One part of my paper involves an idea I initially floated here, something I call "The Triangle of Love." The Triangle of Love comes from the three loves mentioned in Greatest Commandments:
Matthew 22:36-40Summarizing, the three foci of love:
“Teacher, which is the greatest commandment in the Law?”
Jesus replied: “‘Love the Lord your God with all your heart and with all your soul and with all your mind.’ This is the first and greatest commandment. And the second is like it: ‘Love your neighbor as yourself.’ All the Law and the Prophets hang on these two commandments.”
Love of God: "Love the Lord your God."In the paper I describe these loves as:
Love of Other: "Love your neighbor."
Love of Self: "as [you love] yourself."
Cultic(The word "cultic" might need some explaining. The word cult here is referring to religious activities that are devoted to the care and honoring of a deity. The word cult comes from the Latin colore, meaning to "cultivate" or "care for" in a gardening sense. Applied to religious life, then, cultic activity is the "care for" a God or gods--usually through rituals of worship, honoring, and veneration. Things that we would consider to be forms of "loving God.")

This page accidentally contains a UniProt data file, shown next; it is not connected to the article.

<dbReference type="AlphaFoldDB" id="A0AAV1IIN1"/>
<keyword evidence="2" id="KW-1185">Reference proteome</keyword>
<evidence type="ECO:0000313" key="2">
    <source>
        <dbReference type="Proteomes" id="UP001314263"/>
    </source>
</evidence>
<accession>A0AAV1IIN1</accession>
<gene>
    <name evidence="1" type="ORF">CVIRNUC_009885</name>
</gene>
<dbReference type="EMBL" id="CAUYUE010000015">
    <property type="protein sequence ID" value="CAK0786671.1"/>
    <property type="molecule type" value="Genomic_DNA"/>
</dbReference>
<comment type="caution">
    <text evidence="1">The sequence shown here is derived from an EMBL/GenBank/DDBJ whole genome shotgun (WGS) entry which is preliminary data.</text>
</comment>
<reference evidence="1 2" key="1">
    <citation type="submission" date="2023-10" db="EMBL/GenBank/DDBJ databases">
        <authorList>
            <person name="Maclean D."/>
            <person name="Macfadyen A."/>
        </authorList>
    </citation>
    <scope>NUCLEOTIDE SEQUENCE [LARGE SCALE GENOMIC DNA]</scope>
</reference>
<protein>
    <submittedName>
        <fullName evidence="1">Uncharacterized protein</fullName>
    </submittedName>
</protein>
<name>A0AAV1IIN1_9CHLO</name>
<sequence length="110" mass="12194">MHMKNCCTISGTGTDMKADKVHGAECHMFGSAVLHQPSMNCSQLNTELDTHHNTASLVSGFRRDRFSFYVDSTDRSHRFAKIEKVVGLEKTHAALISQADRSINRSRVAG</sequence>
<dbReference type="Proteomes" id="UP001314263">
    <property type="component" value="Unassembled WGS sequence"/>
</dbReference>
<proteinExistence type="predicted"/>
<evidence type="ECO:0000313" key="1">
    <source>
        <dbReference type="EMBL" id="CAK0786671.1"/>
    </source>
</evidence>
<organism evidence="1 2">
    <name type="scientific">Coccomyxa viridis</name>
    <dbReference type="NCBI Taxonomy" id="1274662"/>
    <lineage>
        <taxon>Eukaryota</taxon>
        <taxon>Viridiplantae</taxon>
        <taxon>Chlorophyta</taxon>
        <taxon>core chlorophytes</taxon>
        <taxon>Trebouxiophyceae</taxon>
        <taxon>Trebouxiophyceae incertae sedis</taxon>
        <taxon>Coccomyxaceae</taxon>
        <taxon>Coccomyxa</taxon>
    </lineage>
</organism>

The thing that I focused on in the paper is how tensions and conflicts exist between the three different loves. For example, members of a place like Westboro Baptist Church think they are loving God in being hateful to their gay neighbors. Conversely, liberal Christians are often excellent in loving their neighbors by focusing on social justice but evangelical critics argue that the liberals have dismissed loving God in, for example, honoring God's Word.
There's also a tension between the Humanistic and Therapeutic loves. Specifically, when is a focus on the self a form of self-care versus a form of selfish self-absorption? When we are wounded and hurting there is a time for therapeutic inwardness, a time for healing and renewal. But there is also a time to move out of your comfort zone. A time of opening outward toward others and allowing the boundaries to become blurred in making ourselves more available to others.
All that to say that loving isn't easy or obvious. Much of the Christian life is spent navigating the intricacies and negotiating the conflicts within the Triangle of Love.